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Lethbridge Herald Newspaper Archives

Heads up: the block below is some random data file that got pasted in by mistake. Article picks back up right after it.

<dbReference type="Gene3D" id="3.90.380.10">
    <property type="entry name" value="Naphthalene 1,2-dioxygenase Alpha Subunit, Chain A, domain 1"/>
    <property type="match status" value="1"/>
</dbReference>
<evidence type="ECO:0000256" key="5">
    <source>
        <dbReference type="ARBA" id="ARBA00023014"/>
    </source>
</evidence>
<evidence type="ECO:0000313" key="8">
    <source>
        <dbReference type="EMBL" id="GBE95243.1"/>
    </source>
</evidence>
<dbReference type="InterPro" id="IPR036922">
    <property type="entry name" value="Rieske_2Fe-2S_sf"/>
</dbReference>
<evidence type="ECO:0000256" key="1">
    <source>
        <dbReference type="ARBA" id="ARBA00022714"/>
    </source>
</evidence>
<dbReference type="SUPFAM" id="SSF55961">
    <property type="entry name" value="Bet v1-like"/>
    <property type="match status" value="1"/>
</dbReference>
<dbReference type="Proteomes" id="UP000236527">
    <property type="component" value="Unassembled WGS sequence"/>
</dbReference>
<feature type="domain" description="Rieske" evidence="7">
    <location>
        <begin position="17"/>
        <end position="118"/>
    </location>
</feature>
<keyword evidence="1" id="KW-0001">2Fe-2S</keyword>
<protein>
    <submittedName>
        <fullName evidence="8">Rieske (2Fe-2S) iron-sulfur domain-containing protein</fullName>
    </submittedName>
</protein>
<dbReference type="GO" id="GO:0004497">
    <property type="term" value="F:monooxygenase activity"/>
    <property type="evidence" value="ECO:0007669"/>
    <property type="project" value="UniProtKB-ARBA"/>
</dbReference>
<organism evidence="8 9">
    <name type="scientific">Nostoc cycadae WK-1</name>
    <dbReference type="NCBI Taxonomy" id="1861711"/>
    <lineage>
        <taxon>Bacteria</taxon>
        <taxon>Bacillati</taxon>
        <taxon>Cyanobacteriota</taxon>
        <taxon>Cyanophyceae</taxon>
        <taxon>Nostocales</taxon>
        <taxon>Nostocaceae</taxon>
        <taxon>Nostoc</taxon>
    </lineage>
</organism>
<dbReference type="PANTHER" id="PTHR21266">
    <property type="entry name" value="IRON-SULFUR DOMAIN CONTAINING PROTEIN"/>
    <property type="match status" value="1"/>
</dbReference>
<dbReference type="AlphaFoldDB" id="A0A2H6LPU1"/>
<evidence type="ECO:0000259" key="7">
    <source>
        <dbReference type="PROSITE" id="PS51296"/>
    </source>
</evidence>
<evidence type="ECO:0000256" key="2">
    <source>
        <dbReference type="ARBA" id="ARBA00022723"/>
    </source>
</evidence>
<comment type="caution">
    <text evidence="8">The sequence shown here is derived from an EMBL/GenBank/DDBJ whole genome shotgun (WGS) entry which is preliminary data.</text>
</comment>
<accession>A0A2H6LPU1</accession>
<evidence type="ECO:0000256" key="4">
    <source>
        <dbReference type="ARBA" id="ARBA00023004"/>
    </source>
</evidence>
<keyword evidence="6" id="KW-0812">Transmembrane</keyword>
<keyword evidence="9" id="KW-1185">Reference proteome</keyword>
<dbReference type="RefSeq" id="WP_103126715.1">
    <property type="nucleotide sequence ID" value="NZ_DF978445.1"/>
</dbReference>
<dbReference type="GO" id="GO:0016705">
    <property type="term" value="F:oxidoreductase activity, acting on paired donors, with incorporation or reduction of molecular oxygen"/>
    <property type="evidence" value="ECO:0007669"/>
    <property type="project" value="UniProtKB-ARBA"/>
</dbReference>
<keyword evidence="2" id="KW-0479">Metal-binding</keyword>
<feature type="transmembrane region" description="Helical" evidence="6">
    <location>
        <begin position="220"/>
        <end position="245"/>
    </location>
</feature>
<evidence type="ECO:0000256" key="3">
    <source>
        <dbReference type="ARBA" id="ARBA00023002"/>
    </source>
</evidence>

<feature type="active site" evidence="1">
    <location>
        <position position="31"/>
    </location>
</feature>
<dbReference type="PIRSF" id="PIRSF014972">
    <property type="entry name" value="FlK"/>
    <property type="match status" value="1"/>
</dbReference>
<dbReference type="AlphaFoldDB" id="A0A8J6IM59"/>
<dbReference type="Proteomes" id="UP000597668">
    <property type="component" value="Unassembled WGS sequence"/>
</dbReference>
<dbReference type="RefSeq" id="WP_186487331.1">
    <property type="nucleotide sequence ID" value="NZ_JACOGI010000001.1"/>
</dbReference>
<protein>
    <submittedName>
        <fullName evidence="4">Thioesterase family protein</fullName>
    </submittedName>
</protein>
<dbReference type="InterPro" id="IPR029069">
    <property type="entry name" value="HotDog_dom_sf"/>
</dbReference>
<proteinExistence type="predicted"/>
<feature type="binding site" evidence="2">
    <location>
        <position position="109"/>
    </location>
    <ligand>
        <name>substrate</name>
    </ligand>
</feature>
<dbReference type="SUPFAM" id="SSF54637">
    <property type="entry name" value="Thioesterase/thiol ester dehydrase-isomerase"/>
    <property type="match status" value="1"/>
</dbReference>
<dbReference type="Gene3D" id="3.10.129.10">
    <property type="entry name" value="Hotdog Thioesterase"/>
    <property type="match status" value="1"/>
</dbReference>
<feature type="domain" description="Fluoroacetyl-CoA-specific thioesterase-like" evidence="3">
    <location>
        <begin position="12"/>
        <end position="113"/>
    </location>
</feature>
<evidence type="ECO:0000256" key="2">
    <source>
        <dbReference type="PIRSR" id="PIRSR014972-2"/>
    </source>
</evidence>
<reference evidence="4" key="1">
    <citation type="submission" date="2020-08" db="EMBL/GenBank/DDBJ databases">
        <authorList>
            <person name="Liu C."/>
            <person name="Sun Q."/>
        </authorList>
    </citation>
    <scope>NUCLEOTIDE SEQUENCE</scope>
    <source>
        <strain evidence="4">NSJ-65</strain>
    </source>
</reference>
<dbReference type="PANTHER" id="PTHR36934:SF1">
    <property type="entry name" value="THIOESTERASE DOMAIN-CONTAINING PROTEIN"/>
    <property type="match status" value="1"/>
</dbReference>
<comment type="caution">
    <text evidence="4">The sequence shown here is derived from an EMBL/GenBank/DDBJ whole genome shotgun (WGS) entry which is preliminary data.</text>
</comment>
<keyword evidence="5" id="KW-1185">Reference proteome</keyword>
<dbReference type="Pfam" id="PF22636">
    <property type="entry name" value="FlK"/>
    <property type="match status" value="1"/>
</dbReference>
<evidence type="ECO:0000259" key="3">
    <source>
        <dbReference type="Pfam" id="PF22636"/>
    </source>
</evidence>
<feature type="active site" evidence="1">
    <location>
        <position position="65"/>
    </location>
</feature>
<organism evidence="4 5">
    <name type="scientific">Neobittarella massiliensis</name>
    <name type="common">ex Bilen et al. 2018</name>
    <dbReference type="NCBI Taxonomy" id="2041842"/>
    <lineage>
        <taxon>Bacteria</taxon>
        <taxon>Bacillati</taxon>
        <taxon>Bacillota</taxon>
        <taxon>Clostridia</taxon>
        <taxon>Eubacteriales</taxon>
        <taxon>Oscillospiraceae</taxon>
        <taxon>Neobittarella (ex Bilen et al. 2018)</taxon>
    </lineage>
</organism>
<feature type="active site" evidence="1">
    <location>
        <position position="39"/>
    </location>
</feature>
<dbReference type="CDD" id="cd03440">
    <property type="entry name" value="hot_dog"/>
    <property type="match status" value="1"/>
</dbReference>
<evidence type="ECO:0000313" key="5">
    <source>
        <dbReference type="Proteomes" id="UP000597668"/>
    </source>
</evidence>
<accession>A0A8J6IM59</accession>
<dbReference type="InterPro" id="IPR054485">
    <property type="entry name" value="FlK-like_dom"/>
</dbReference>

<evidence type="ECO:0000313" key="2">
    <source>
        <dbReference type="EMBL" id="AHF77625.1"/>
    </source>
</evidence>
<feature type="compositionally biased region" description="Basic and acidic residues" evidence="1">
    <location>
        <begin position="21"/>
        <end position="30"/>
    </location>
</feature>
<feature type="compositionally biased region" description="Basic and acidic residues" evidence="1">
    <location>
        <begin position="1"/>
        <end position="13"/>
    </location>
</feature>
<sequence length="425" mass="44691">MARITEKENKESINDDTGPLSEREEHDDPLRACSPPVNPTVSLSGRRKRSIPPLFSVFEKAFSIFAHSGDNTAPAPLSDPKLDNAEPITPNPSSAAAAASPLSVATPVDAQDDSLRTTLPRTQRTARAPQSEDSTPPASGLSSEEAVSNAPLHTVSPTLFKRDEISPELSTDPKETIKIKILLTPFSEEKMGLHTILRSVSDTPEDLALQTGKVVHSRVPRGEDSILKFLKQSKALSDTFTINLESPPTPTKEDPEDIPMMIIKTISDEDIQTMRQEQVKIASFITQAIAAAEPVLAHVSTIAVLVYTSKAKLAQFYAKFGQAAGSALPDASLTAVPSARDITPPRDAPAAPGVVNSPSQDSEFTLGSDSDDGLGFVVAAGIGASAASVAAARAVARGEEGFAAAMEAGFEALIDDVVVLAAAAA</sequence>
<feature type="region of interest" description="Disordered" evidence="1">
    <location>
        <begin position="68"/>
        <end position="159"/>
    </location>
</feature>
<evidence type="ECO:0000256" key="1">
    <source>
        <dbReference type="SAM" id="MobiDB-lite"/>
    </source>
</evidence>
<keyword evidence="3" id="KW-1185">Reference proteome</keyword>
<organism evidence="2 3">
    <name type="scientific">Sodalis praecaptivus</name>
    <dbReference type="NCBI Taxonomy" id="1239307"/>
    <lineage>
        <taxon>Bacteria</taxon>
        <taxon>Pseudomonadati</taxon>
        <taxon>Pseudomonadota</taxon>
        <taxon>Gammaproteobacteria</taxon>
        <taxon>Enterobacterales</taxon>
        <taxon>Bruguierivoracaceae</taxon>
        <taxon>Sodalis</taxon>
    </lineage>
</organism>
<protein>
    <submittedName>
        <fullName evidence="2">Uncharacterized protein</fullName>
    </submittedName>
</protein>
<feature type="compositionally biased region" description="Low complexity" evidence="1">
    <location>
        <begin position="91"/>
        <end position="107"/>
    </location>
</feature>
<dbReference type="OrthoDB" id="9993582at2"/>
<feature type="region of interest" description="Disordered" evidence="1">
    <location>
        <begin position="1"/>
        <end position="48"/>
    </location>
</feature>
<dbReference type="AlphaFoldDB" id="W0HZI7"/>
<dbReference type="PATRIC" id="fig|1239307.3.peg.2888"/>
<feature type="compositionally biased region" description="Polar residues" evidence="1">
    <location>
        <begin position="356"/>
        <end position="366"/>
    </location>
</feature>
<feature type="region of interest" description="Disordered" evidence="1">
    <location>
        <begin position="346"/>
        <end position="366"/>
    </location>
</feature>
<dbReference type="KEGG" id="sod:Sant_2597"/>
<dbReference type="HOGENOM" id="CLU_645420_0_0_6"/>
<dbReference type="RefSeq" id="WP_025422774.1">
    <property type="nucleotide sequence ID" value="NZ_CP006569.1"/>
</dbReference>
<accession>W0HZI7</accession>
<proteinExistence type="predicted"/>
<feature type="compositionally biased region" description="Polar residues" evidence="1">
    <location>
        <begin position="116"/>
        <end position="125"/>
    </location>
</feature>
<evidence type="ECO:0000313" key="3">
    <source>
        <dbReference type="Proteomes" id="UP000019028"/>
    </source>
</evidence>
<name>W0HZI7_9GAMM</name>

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Lethbridge Herald (Newspaper) - April 1, 1916, Lethbridge, Alberta / SATURDAY, APKIL 1, THE LETHBRIDGE DAILY HERALD New Seed Oats Bruce's New Leader The flrit to prodacii n nmturo sroln� in a (plkolet. It is diimIIiiiii unrly, ear thick net nnd sprondiiig, grulii plnmp, trhlte. thin hunk, etrnw ntrong, of Ann qimltty. It will givo n grcntur yield than liny other coreni In cultivation, and ia adaptable to any noli. I'cck 75c., Iiuaha .fS.OO here. Postpaid, Sijc, lb. BBUOC'S OOKQUEROR. A new variety front Northern Knrope, very licuvy yielder, alrnw is strong, of medium helgiit, grain is plump, thin Kkiiined, pearly white, and makes splendiil Oat ^[cal, It is hardy and ripens medium early. J'erk 40c.. bushel JLa.") here. Postpaid 20o. lb., 6 lbs. (or $1.00. NEW O.A.O. NO, 72. A neir variety, of e.Troptionnl merit, an immense yielder and of fine appearance. It Is a branchinK "White Oat, early, and the straw is goofl nnd strong, the hull is thin and the grain weighs well, I*eek noe.. bushel 92.00 hern. Postpaid a.le. Ih.. G lbs. for 91.00. New 2'/ii bushel cotton bags !IOe. eacli dxtrn. FREE Our handsomely illustrated [28-page rntaloRUf of Veg,'i.'ibl(!, Karm nnd Plower Seeds, 1'lante. Bulbs. Poultry Supplies, Onrden Implements, etc., for lOlO. Send for it. JOHN A. BRUCE & CO.. Limited. If^'j^^l n 3L HBR S PAYING mmm THE CANADIAN BANK OF COMMERCE SIR EDMUND WALKER, C.V.O., LI,.D., D.C.I,,, President JOHN AIRD, General Manager H. V. 1'. JONES, As.i'l Gfciiaral Maii'irir V. C. BROWN, Superintendent of Central Western Uranch^a CAPITAL, $15,000,000 RESERVE FUND, $13,500,000 SAVINGS BANK ACCOUNTS ^ Interest at the curroiU r.-�te is allowed on all depositstif $1 and opwards. Careful attention is given to every account. Small accounts �re welcomed. Accounts may be opened and operated by mail. Accounts may be opened in the names of two or more persons, with-drawals to be made by any one of thcin or by the survivor. ' WD8 Lethbridge Branch - R. T. Bryinner, Mg I With Cash in the Bank You Can Buy to Advantage You know hov everything costs more v/hen you have to buy on credit. Why not practice self-denial for a while if necessary, open a .Savings Account In the Union Bank of Canada, and with the money in hand, buy at Cash prices? The discounts will help to swell your banlaHifrii (ml i>'' Ih" llihstoni' dlsti'icl.' I.. A. M(foll, Acadiii. made a pk-a lor 'ii iimidi larger votb for tin; [iiir- ; pose of "Staldl.fhliu; sciiools. .\Ir. .Mir,l\('M('r also siipportiMl tlif I plea for an increaHed ininihor of 1 scliools. ; .Mr. Marsliall said Ills ambition was i to have a school within each Mu ! miles. When llies best work in easiest ami most et;onomical way. DISTRIBUTOR FOR SOUTHERN ALBERTA ALLEN JACK LETHBRlDGE-WEYBURN BUILDING, 18T AVE,, S, LETHBRIDGE, PHONE 1344 -TP A BOOM IN WOOL Clothes to Cost More, Says a London Newspaper The London Telegraph of recent date contains the following: "Only those in close touch with tho wool end of the textile industry know the tremendous advances wliich have taken place sinro Ihe outbreak of war; but as siring draws nigh the general public will have lo pay appreciably more money for new gar-meuls, or else be satisfied with wearing niucli poorer class of fabric Ih.iii they purchased twelve months ago. "However much the gospel of economy is preached by iiariiamentarians. It ia hardly likely that the average working man will be content to be olotlied in shoddy and cotton when ho is earning big wages; hence some really good lines are still being made. The only drawback will be lhat colors will be more liable to fade, and to a Tory large extent blacks and blues are the colors which are being dyed, if women buyers find that bright colors lose some of their appearance they must not unduly criticize, but remember that ciioro is a scarcity of dye-wares, which is a perplexing problem in manufacturing circles. "The (|Uostion has been put; Why are such tremendous advances being named hy manufacturers'; Tlio reason can be supplied quite easily. The war ha.s jirodueed the very opposite effect to that anticipated in August and September, 1014. Fine wools mot with a partial slnmi) in December, 1914, but last year values practically doubled, and instead of wool being clionp nil qualities are selling at record values. At tho recent series of London sales [i further advance of often 10 per cent, in merinos has taken place, and cross-breds have also moved up sensibly. As a matter of fact tho nation has not yet realized tho immense quantities of wool which are being absorbed in the production of kliaki fabrics for our own army and those of our allies, and one may assert that if the war continues anotiior twelve months all prospective supplies will he wanted for array purpoBos alone. "A soldier on active servieo can not do without at least three or four complete , outllts per year, and us it requires, taking it all round, VI to 13 pounds of wool to produce a full out-Ill, the immense quantities of raw material that are neejlod to clothe tlte armies pt Great Britain and her allies will be veallze(V. It must be remembered tUat wool loses all round half \\'oiBlit in iscourlng, wUicU luenus � The Empire's Demands for food are greater this year than Zosfc, Less summer-fallow and less fall ploughing than usual in 1915 make it necessary that the farmers of the Prairie provinces in 1916 shall sow extensively on stubble land MR. J. H, GRISDALE, Director, and the Superintendents of the Dominion Experimental Farrns, urge the following upon the Farmers: STUBBLE LAND OF FIRST CROP AFTER FALLOW Burn stubble thoroviglily a.s soon as surfftto is dry. Fire about noon time when steady wind 'is blowing. Cultivate at once about two inclie.s deep, tlien sow tlio wheat nnd liarrow inmiediatoly afterwards. If possible, where area is large, harrow first, tlinn cultivate, soe bush, per acre; in Western Saskuteiiewnn IM bush. On light soils and dry lands sow i4 hush. less. STUBBLE LAND OF SECOND CROP AFTER FALLOW Usually this land should be summer-fallowed, but this year muoli of it must be in crop. Burn stubble if possible. Tills maj' bo lu'lpod by scattering straw freely over the field. Wrap old sacking about the end of a 4-tQOt stick. Dip in guBoliuo. Set on tiro and shako on straw and stubble. Carry gasoline in open nail. If stubble is too light to burn tiien cultivate, Imrrowrtnd aecci a little lighter tlian above, Oats and Inirley will do bolter than wheat. If shoo drills are useil ploupli instead of cultivating. Plough, pack or roll, and then luirrow, if land is grassy or weedy. In llie drier sections at least one-third of all cropping laud should bo summor-fuliowed every year, STUBBLE LAND OF THIRD CROP AFTER FALLOW Do not BOW to grain, but suinmor-fallow. Bolter use your spring labour on other stubble laud and tbiui make sure of crops in 1910 and 1017. Put your labour on laud that is likely to give best rotuVns. SEED , Sow only clean, plump seed of tostwi variety. Use tho fanning mill thoroughly and treat seed for smut.. Have horses, harness and maohinos in goo'd shape before starting work. i . THE GOVERNMENT OF CANADA 1 THE DEPARTMENT OF AGRICULTURE THE PEPARTMENT'pF FINANCE ;